MORGANTOWN — Though Oklahoma State mounted a 9-0 run in the second half to momentarily trim West Virginia’s lead to seven points, Tuesday night’s 70-60 win for the Mountaineers may well have been the team’s most complete effort to date, especially against a Power Five opponent.
WVU led by as many as 18 and, after seizing control with a 12-2 run early in the first half, largely coasted to a pivotal win in the Big 12 Conference which pushed the Mountaineers’ overall record to 13-2 and its league mark to 2-1.
Six of WVU’s next eight games come against ranked teams, starting with a trip to No. 9 Kansas on Saturday. With the victory over the Cowboys and one last Saturday over Kansas State, the Mountaineers were able to grind out wins they likely will need in the coming weeks.
Perhaps more importantly, WVU has also flashed significant improvement in early areas of need, most notably on defense, rebounding and free throw shooting, the latter of which proved to be extremely important in Tuesday’s outcome as West Virginia finished 21 for 22 from the charity stripe.
“We hit them pretty hard about the free throws and I think they’re doing a much, much better job of being consistent in working at making free throws,” WVU coach Bob Huggins said. “We put a little drill in that I ran for a long, long time. I hadn’t done it for a while and I did it once and [former player and current assistant] Coach [Erik] Martin remembers doing it at Cincinnati and he hated it. So, anything they hate is generally pretty good, and all it is is making them go to the line and making them shoot it with a little pressure on them. It’s a team drill. It’s not an individual drill and I think that’s helped us.”
To Huggins’ point, West Virginia is 67 for 84 from the foul line in its last four games, a mark of 79.7%. That would rank sixth nationally for the season, and even the small four-game sample has brought the Mountaineers up to 66% for the season.
Then there’s rebounding. That issue was apparent from the start as the Mountaineers were beaten 48-33 and 36-20 on the glass by Oakland and Pitt, respectively, in WVU’s first two games. While West Virginia still isn’t exactly a world beater in terms of rebounding, it is much more respectable, having brought its season totals up to a minus-14 difference (528-514), an average of under rebound one per game.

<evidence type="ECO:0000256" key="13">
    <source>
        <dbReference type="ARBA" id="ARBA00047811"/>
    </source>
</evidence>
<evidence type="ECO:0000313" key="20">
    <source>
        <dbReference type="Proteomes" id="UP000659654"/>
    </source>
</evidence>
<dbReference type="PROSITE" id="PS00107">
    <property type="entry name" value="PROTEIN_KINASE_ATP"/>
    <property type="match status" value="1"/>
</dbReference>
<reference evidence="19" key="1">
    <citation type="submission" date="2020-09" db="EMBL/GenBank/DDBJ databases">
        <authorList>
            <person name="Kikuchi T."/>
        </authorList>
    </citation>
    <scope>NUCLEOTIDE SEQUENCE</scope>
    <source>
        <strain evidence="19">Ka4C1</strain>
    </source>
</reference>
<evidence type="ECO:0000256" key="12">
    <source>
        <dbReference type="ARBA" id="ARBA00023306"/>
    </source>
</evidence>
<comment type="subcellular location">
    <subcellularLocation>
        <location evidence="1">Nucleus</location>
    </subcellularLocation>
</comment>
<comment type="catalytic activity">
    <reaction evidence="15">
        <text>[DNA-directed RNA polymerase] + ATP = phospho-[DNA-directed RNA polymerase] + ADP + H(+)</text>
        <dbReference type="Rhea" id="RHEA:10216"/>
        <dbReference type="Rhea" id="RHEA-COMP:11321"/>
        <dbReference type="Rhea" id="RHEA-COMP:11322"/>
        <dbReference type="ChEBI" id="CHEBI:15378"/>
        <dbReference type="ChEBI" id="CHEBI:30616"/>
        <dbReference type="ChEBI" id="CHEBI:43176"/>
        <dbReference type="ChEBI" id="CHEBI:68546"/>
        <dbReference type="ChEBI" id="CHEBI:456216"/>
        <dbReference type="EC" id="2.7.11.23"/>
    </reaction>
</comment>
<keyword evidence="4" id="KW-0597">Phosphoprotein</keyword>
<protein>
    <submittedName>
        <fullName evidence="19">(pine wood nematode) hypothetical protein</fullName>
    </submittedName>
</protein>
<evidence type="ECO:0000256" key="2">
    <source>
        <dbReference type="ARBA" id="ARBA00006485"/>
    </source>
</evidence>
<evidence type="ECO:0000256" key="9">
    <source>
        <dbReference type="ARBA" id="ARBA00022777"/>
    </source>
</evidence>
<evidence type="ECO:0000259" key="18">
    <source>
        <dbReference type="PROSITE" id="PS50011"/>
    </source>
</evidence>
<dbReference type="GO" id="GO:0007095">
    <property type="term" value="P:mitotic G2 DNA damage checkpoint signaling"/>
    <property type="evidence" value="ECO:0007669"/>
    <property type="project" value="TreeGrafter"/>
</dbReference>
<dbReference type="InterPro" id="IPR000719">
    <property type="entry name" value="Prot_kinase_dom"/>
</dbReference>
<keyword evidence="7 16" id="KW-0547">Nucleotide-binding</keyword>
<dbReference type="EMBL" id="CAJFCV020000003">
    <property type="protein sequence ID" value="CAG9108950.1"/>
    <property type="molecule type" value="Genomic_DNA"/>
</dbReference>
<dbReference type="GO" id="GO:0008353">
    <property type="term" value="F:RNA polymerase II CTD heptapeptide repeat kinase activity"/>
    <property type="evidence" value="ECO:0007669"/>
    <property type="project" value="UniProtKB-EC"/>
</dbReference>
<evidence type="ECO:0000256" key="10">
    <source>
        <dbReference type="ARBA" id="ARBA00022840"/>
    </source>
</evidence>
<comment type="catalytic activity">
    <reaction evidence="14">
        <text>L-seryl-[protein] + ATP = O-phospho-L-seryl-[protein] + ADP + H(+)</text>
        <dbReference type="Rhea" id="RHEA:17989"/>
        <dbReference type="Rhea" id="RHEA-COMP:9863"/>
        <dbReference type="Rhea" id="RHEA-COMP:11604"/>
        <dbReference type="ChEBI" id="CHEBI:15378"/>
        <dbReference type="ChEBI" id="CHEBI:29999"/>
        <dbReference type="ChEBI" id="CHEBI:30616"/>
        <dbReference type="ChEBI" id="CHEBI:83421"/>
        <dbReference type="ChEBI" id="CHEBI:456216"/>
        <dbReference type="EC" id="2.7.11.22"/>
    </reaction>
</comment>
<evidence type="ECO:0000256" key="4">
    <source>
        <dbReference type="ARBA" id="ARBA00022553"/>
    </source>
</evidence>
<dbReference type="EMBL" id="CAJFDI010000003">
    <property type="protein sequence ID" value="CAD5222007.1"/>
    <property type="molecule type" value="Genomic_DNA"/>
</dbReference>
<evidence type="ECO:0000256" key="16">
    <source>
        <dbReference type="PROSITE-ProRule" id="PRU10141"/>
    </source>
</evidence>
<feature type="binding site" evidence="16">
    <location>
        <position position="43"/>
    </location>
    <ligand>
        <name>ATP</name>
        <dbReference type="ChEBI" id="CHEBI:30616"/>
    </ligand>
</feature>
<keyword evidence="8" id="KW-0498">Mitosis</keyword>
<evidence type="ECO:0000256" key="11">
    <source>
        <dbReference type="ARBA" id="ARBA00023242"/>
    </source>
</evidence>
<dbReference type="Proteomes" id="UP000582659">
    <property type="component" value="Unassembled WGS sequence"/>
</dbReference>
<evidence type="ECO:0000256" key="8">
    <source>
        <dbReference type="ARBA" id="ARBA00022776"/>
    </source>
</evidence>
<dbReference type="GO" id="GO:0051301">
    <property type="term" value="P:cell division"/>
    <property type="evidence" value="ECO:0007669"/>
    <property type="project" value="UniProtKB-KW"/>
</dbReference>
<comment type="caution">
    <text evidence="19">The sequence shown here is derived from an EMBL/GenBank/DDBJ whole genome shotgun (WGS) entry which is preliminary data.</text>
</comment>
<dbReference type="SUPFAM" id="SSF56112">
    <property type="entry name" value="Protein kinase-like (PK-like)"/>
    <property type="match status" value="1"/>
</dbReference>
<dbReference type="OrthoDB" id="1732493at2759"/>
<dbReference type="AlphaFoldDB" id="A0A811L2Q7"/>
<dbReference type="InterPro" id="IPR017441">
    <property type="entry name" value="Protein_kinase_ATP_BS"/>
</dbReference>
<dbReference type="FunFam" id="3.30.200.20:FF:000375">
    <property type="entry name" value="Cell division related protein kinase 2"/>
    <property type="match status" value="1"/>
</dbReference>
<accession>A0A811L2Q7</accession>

Defensively, the story is similar. After yielding shooting percentages of 49% or higher in three straight games against Marquette (52.6%), Clemson (55%) and Eastern Kentucky (49.1%), the Mountaineers have held nine straight opponents to 42.4% or lower while limiting teams to under 40% five times in that stretch. That’s including a mark of 39.7% for the Cowboys on Tuesday.
West Virginia has shown marked and steady progress in all three areas, and Huggins said that while the process wasn’t always enjoyable, it was necessary.
“I can’t speak for them, but it was a grind on me,” Huggins said. “We would think we would get something fixed and then try to move on and do something else, then we didn’t do what we had been working on.
“I think our older guys have done a really good job. [Jalen Bridges] has done a terrific job, [Kedrian Johnson] has done a really good job, Taz [Sherman] … of helping those younger guys. It’s good when those guys are helping you coach. Those younger guys have a lot of respect for those guys.
“Our help defense is much, much better and we’re rebounding the ball better because we’re doing the fundamental things that make teams good rebounding teams. Not all the time, but more consistent than we did before.”
With the stretch that WVU has looming in front of it — a gauntlet that will go a long way in terms of postseason positioning and seeding — all of those things are sure to be a necessity. Yet as tough as it promises to be, it also brings with it opportunities to improve the team’s standing within the conference and nationally.
That’s what senior forward Gabe Osabuohien said his first thought was about what lies ahead. While a month or two ago, holding their own against the likes of No. 1 Baylor, the Jayhawks, No. 19 Texas Tech and No. 15 Iowa State may have seemed far-fetched, the Mountaineers now seemed poised to possibly make some noise.
“I’m super excited to see where we can go with this team,” Bridges said. “You can tell we’re starting to buy in and getting that chemistry going. The sky is the limit and we’ll go as far as we want to go.”